Browser window showing an app response of This is my default action

MVC invokes controller classes, and the action methods within them, depending on the incoming URL. The default URL routing logic used by MVC, uses a format like this to determine what code to invoke:

/[Controller]/[ActionName]/[Parameters]

The routing format is set in the Program.cs file.

app.MapControllerRoute(
    name: "default",
    pattern: "{controller=Home}/{action=Index}/{id?}");

When you browse to the app and don't supply any URL segments, it defaults to the "Home" controller and the "Index" method specified in the template line highlighted above. In the preceding URL segments:

  • The first URL segment determines the controller class to run. So localhost:5001/HelloWorld maps to the HelloWorld Controller class.
  • The second part of the URL segment determines the action method on the class. So localhost:5001/HelloWorld/Index causes the Index method of the HelloWorldController class to run. Notice that you only had to browse to localhost:5001/HelloWorld and the Index method was called by default. Index is the default method that will be called on a controller if a method name isn't explicitly specified.
  • The third part of the URL segment ( id) is for route data. Route data is explained later in the tutorial.

Browse to: https://localhost:{PORT}/HelloWorld/Welcome. Replace {PORT} with your port number.

The Welcome method runs and returns the string This is the Welcome action method.... For this URL, the controller is HelloWorld and Welcome is the action method. You haven't used the [Parameters] part of the URL yet.

Browser window showing an application response of This is the Welcome action method

Modify the code to pass some parameter information from the URL to the controller. For example, /HelloWorld/Welcome?name=Rick&numtimes=4.

Change the Welcome method to include two parameters as shown in the following code.

// GET: /HelloWorld/Welcome/ 
// Requires using System.Text.Encodings.Web;
public string Welcome(string name, int numTimes = 1)
{
    return HtmlEncoder.Default.Encode($"Hello {name}, NumTimes is: {numTimes}");
}

The preceding code:

  • Uses the C# optional-parameter feature to indicate that the numTimes parameter defaults to 1 if no value is passed for that parameter.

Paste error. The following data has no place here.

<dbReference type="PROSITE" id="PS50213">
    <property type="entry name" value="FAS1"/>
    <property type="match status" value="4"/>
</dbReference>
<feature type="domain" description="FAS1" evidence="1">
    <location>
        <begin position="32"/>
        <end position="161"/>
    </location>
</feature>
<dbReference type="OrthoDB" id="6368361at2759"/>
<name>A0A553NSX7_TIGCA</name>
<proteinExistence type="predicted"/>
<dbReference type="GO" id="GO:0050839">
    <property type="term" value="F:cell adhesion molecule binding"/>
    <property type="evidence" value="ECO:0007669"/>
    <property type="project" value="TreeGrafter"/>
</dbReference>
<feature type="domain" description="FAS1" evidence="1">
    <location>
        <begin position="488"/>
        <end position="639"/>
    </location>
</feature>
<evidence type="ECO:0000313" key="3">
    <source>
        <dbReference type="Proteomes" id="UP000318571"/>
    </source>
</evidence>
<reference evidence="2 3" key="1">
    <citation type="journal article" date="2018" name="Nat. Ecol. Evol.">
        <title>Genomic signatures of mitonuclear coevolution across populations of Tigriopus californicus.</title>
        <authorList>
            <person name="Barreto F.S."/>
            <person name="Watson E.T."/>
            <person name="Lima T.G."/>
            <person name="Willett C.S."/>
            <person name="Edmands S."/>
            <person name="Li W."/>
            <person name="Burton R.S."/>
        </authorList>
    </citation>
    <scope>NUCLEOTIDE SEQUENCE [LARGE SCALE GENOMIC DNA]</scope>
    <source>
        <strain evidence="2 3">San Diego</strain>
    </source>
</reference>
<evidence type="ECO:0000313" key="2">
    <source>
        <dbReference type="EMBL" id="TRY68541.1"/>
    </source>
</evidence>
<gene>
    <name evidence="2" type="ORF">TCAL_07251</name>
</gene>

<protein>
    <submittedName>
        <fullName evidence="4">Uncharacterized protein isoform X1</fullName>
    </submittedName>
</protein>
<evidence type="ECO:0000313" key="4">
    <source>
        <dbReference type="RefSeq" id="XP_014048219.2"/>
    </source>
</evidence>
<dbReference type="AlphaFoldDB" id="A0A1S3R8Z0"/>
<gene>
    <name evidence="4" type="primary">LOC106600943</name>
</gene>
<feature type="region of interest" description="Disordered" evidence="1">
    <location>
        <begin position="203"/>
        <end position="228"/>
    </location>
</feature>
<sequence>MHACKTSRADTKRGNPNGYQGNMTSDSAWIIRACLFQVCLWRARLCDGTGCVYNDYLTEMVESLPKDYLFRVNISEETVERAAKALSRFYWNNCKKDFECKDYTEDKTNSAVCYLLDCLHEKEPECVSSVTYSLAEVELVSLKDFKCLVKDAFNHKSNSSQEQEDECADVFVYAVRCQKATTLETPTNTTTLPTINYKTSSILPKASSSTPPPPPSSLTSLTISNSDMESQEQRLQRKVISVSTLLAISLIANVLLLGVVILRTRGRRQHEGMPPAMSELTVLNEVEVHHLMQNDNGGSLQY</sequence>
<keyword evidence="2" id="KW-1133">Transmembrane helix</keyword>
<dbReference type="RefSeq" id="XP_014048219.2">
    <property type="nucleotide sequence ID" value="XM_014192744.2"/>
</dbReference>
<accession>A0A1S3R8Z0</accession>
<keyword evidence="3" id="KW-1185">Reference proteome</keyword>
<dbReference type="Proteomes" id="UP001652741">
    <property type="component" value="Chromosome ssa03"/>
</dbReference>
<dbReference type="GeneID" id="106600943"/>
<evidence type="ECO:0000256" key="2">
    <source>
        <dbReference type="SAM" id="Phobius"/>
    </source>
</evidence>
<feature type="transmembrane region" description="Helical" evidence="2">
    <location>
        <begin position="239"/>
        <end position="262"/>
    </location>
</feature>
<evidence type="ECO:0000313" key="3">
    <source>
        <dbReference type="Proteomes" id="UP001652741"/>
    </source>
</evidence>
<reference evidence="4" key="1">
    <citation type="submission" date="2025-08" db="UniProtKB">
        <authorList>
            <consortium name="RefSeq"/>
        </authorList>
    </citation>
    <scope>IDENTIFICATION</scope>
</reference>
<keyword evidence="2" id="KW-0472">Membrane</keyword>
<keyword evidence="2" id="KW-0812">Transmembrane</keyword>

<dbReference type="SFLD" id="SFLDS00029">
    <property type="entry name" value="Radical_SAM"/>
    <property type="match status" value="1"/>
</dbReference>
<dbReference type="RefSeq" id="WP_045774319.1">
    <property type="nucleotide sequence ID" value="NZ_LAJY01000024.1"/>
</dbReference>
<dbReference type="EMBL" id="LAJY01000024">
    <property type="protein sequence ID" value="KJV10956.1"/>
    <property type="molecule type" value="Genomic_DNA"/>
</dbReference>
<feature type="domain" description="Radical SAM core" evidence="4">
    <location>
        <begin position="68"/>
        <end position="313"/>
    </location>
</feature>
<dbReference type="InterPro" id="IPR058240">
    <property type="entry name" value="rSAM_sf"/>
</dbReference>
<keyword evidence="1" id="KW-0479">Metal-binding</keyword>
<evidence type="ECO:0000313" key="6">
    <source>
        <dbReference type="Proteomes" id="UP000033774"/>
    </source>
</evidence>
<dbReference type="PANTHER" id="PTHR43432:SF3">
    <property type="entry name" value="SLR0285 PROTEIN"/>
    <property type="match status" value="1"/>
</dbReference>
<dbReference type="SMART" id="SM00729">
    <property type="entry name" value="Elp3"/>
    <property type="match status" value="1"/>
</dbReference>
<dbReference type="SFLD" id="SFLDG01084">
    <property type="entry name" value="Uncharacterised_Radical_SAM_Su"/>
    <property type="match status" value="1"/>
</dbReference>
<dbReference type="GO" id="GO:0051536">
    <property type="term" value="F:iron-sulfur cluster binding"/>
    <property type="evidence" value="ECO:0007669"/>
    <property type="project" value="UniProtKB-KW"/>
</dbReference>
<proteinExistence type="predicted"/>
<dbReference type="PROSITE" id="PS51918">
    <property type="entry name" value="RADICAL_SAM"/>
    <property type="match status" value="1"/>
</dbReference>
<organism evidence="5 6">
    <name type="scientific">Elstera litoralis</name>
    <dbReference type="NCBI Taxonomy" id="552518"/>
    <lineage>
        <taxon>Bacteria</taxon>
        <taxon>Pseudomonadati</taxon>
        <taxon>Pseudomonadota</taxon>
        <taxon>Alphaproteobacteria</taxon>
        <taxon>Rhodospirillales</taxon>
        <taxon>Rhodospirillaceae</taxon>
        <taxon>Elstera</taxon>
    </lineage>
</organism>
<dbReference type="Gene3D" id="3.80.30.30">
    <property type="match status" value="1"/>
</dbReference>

• Uses HtmlEncoder.Default.Encode to protect the app from malicious input, such as through JavaScript.
  • Uses Interpolated Strings in $"Hello {name}, NumTimes is: {numTimes}".

Run the app and browse to: https://localhost:{PORT}/HelloWorld/Welcome?name=Rick&numtimes=4. Replace {PORT} with your port number.

Try different values for name and numtimes in the URL. The MVC model binding system automatically maps the named parameters from the query string to parameters in the method. See Model Binding for more information.

Browser window showing an application response of Hello Rick, NumTimes is: 4

In the previous image:

  • The URL segment Parameters isn't used.
  • The name and numTimes parameters are passed in the query string.
  • The ? (question mark) in the above URL is a separator, and the query string follows.
  • The & character separates field-value pairs.

Replace the Welcome method with the following code:

public string Welcome(string name, int ID = 1)
{
    return HtmlEncoder.Default.Encode($"Hello {name}, ID: {ID}");
}

Run the app and enter the following URL: https://localhost:{PORT}/HelloWorld/Welcome/3?name=Rick

In the preceding URL:

  • The third URL segment matched the route parameter id.
  • The Welcome method contains a parameter id that matched the URL template in the MapControllerRoute method.
  • The trailing ? starts the query string.
app.MapControllerRoute(
    name: "default",
    pattern: "{controller=Home}/{action=Index}/{id?}");

In the preceding example:

  • The third URL segment matched the route parameter id.
  • The Welcome method contains a parameter id that matched the URL template in the MapControllerRoute method.
  • The trailing ? (in id?) indicates the id parameter is optional.